|I use chainsaw files to do almost all round surface filework.
They come in a variety of sizes, and it's good to have as
many as possible. They cut very fast, so beware.
Good quality chainsaw files are only about 4-6$ for a 2
pack, and each should last through several blades depending
on steel types.
I use the 5/32 size the most, as it's a smaller one and you can
work around more easily with it.
The pattern in the picture above is the "fire ripple". I've already
done about 1.5 inches to give an idea of how it's going to look.
Pretend you are looking at the vise as the picture shows above.
You'll start with the upper right cut which is the longer cut and
you'll take a long angle at it. Shown below is the 2nd ripple cut.
|After you have the first 2 ripples done, you move to the semi-circle cut (shown below).
|This is a very straight forward cut, and it is taken at a
45 degree angle. It should go about 1/3 of the way into
the spine as you are leaving some room in the middle.
This cut takes place at the end (towards the butt of the
knife blade) of the ripple. Leave a little space so it
doesn't directly run into the ripple.
After you do 1 of each cut, your blade and file will
probably look something like the pic below.
|Take the time now to clean the file and blade. A dirty blade is hard to judge as far as file work
goes and a dirty file doesn't cut nearly as well.
I simply use my air compressor with the blower nozzle on it to clean them. Some people use
magnets, but I stay away from them as you can scratch the blade easily, and they just create
|As you go further down, elongate the ripples as that is the effect you are going for here. Fire strands get
longer and thinner the farther away from the source, and thus the ripple should reflect that.
To elongate the ripples, simply flatten the file more, or take less of an angle.
Keep working the same way as you started, with the semi-circle cuts right behind the ripples and you'll
get a nice, uniform pattern.
Once you get all the file work done that you want, clean it up a bit. I use a Dremel (not pictured) with a
320 grit scotch-brite wheel to clean the groves a bit. Keep the speed low if you do this, and try to keep to
the groves only or you'll have blemishes.
After you're done with all that, get out a sisal buff, and some Jackson (or whatever cutting compound you
use) dark 220 grit cutting compound. Go over the groves generously, then clean up and heat treat.
|As for cleaning the file pattern, there’s a couple of ways to go about it… (After heat
You can get a good polish on it, but not quite as refined (still good enough for knives
that aren’t display type) by using a sisal buff (the woven hemp/yellow wheels – call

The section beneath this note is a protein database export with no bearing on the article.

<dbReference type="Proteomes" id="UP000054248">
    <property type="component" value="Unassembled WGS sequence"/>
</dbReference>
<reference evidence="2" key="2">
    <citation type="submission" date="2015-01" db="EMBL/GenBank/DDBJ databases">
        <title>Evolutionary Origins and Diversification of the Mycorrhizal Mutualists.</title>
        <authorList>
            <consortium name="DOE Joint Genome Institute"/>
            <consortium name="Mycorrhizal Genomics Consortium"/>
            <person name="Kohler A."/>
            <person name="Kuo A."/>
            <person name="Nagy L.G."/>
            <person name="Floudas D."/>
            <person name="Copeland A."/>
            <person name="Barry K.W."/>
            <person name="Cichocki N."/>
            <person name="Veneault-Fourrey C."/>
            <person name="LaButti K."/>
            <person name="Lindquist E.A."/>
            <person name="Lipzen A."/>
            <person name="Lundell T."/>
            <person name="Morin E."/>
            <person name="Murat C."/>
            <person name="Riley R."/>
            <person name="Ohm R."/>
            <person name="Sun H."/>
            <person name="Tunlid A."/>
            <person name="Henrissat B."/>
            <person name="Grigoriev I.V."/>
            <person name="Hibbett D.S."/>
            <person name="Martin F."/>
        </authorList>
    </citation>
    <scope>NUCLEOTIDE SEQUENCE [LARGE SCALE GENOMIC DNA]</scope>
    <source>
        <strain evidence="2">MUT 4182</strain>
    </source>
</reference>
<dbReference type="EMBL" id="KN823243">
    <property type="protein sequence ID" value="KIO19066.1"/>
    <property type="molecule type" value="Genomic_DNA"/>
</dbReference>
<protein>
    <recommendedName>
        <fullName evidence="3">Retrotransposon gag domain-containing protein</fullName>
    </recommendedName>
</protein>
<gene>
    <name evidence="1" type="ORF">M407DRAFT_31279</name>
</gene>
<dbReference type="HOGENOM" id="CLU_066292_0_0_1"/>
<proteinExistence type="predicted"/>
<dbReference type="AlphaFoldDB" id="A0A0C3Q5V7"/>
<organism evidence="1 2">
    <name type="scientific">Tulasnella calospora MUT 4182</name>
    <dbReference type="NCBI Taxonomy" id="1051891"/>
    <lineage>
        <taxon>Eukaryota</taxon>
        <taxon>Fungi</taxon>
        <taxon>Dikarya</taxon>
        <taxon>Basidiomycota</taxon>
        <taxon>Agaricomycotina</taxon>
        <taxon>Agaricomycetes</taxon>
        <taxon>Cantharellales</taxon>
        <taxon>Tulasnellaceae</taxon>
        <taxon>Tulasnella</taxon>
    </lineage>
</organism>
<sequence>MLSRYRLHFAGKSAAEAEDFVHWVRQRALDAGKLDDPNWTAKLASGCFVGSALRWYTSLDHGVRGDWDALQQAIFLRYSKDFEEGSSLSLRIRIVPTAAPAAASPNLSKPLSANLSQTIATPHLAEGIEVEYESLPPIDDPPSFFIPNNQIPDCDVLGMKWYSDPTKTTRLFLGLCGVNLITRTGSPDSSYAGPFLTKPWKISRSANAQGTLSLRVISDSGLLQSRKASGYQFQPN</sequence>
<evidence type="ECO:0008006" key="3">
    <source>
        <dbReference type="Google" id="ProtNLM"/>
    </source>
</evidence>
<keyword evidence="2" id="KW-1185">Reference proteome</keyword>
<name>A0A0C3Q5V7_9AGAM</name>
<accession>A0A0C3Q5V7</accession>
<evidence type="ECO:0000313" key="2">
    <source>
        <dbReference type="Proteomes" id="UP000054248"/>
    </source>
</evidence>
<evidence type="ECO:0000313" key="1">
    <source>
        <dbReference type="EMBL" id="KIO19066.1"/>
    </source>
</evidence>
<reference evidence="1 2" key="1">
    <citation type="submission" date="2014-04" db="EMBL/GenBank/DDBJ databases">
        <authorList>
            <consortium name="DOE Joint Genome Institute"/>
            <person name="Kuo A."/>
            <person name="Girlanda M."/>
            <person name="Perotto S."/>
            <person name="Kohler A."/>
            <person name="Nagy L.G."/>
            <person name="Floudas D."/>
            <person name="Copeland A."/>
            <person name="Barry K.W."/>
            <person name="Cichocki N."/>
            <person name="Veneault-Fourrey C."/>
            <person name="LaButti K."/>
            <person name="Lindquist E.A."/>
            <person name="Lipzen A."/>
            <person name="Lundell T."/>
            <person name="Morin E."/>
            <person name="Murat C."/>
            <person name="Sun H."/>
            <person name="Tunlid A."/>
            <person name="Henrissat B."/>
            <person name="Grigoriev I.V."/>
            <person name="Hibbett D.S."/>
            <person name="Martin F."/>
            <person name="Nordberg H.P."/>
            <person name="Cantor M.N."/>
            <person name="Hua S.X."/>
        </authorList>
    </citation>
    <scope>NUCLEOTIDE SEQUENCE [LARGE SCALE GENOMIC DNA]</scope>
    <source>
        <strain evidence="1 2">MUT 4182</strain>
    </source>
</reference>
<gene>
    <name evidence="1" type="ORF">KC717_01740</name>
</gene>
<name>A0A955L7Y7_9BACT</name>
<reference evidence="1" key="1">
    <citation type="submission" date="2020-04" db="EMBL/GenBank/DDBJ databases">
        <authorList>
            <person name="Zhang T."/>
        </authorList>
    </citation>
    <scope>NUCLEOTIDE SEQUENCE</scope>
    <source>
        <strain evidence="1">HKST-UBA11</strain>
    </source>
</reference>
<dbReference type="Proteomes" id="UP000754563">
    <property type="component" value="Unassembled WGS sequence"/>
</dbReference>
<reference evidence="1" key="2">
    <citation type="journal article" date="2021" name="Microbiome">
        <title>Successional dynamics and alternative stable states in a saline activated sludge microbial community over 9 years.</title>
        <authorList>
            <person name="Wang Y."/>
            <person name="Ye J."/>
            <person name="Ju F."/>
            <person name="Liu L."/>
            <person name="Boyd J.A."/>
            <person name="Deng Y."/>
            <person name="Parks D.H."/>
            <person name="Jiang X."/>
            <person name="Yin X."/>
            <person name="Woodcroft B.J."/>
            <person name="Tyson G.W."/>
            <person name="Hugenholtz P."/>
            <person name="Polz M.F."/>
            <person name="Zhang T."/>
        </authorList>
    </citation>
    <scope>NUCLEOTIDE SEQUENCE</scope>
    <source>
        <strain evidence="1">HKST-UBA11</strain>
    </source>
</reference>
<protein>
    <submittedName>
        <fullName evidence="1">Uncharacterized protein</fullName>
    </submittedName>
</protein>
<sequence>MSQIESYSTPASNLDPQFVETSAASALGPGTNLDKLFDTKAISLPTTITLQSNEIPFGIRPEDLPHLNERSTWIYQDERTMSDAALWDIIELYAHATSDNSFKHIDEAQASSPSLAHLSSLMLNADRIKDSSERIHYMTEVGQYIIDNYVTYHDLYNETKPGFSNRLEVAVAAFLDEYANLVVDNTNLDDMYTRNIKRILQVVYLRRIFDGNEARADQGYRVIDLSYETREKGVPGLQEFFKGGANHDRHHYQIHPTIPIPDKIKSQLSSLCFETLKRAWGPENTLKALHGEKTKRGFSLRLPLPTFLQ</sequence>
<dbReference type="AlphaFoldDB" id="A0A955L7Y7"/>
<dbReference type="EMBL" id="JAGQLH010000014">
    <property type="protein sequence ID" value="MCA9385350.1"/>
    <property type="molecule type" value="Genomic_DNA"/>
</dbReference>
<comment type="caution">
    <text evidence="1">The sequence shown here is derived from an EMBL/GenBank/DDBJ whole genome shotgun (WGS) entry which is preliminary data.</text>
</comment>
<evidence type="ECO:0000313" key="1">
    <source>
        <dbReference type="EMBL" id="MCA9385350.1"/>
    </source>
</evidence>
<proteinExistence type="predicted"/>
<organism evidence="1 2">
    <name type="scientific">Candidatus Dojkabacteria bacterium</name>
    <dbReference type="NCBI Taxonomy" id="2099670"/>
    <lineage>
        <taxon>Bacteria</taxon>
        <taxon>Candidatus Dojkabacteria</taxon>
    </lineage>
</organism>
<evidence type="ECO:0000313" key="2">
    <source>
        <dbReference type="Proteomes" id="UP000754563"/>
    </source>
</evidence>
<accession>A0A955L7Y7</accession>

Texas Knifemakers Supply) and Black 220 grit cutting compound. That will polish it
very well, but don’t go any finer than that on the compound or the file marks will
For a very clean finish, do your initial cuts (to depth and size) with rougher files, then
clean them up with very fine jeweler’s files (called Swiss files in most circles). Then
go to a Sisal Buff and the 220 compound.
If you really want to go that extra mile you can use ceramic files (look for
watchmakers or jewler’s ceramic files, and they break easily and aren’t easy to find)
to clean up the work after the Swiss files are used. Some people use the Dremel fine
polishing tooling as well, but it’s not as controllable as the ceramics.
That should get you where you want to be.
Different patterns require different files, and that's why I have an assortment of
them. Once you do some basic file work, you should be able to start looking at other
maker's file work and get an idea of how they did it.
If you have any questions, just go to my contact page and get in touch with me. I'll
help all I can.
|For other file patterns
and instructions, just
click the link below.
First, let me start off by saying, if you are going to do file work, ditch the rulers pens etc.....
Second, do all your file work before heat treat, because there aren't many files made that will do a whole
lot on a heat treated blade.
File work is usually the last thing I do before heat treat.
I usually start my file work just above the bevel end on the spine. Most of mine will have full filework on
the entire spine and butt. I don't file the underside of the handle because all that will do is create spots
for gunk to collect, not to mention, it can really be uncomfortable to hold.
Have a pattern in mind, and let it go from there. I do file work based on things I've seen. Fire, water,
and geometric shapes are all nice to get inspiration from. The main one I will focus on here is one I call
the Fire Ripple Pattern.